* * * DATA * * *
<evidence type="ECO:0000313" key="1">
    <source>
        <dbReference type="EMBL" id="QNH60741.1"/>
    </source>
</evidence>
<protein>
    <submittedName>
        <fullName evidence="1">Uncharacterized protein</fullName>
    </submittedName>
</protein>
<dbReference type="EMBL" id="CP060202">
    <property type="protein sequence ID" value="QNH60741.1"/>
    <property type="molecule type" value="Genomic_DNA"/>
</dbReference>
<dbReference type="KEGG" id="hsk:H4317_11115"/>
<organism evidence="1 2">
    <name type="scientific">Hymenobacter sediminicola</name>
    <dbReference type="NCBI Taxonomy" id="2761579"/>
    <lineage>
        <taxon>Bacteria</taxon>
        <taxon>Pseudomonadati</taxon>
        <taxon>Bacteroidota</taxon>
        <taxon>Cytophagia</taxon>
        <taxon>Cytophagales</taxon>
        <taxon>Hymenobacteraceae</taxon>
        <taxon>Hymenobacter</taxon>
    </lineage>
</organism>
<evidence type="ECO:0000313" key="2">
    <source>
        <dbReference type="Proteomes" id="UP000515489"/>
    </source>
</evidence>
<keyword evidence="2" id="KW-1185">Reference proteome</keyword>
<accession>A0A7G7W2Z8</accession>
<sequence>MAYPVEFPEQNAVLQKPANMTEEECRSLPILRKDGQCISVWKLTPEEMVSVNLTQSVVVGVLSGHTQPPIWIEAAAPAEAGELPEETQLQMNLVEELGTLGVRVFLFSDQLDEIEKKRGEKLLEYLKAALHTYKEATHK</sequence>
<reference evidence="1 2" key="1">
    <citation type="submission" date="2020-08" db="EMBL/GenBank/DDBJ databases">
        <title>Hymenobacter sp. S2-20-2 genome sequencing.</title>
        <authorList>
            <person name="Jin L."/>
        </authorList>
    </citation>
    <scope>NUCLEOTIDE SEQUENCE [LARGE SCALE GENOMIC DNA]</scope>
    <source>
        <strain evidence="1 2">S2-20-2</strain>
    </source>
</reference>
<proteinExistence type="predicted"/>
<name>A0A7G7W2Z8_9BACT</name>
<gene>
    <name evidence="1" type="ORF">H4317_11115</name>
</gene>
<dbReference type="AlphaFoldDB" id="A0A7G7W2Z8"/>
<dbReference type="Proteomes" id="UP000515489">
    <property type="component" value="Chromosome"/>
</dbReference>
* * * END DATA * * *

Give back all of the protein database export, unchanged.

<evidence type="ECO:0000313" key="1">
    <source>
        <dbReference type="EMBL" id="QNH60741.1"/>
    </source>
</evidence>
<protein>
    <submittedName>
        <fullName evidence="1">Uncharacterized protein</fullName>
    </submittedName>
</protein>
<dbReference type="EMBL" id="CP060202">
    <property type="protein sequence ID" value="QNH60741.1"/>
    <property type="molecule type" value="Genomic_DNA"/>
</dbReference>
<dbReference type="KEGG" id="hsk:H4317_11115"/>
<organism evidence="1 2">
    <name type="scientific">Hymenobacter sediminicola</name>
    <dbReference type="NCBI Taxonomy" id="2761579"/>
    <lineage>
        <taxon>Bacteria</taxon>
        <taxon>Pseudomonadati</taxon>
        <taxon>Bacteroidota</taxon>
        <taxon>Cytophagia</taxon>
        <taxon>Cytophagales</taxon>
        <taxon>Hymenobacteraceae</taxon>
        <taxon>Hymenobacter</taxon>
    </lineage>
</organism>
<evidence type="ECO:0000313" key="2">
    <source>
        <dbReference type="Proteomes" id="UP000515489"/>
    </source>
</evidence>
<keyword evidence="2" id="KW-1185">Reference proteome</keyword>
<accession>A0A7G7W2Z8</accession>
<sequence>MAYPVEFPEQNAVLQKPANMTEEECRSLPILRKDGQCISVWKLTPEEMVSVNLTQSVVVGVLSGHTQPPIWIEAAAPAEAGELPEETQLQMNLVEELGTLGVRVFLFSDQLDEIEKKRGEKLLEYLKAALHTYKEATHK</sequence>
<reference evidence="1 2" key="1">
    <citation type="submission" date="2020-08" db="EMBL/GenBank/DDBJ databases">
        <title>Hymenobacter sp. S2-20-2 genome sequencing.</title>
        <authorList>
            <person name="Jin L."/>
        </authorList>
    </citation>
    <scope>NUCLEOTIDE SEQUENCE [LARGE SCALE GENOMIC DNA]</scope>
    <source>
        <strain evidence="1 2">S2-20-2</strain>
    </source>
</reference>
<proteinExistence type="predicted"/>
<name>A0A7G7W2Z8_9BACT</name>
<gene>
    <name evidence="1" type="ORF">H4317_11115</name>
</gene>
<dbReference type="AlphaFoldDB" id="A0A7G7W2Z8"/>
<dbReference type="Proteomes" id="UP000515489">
    <property type="component" value="Chromosome"/>
</dbReference>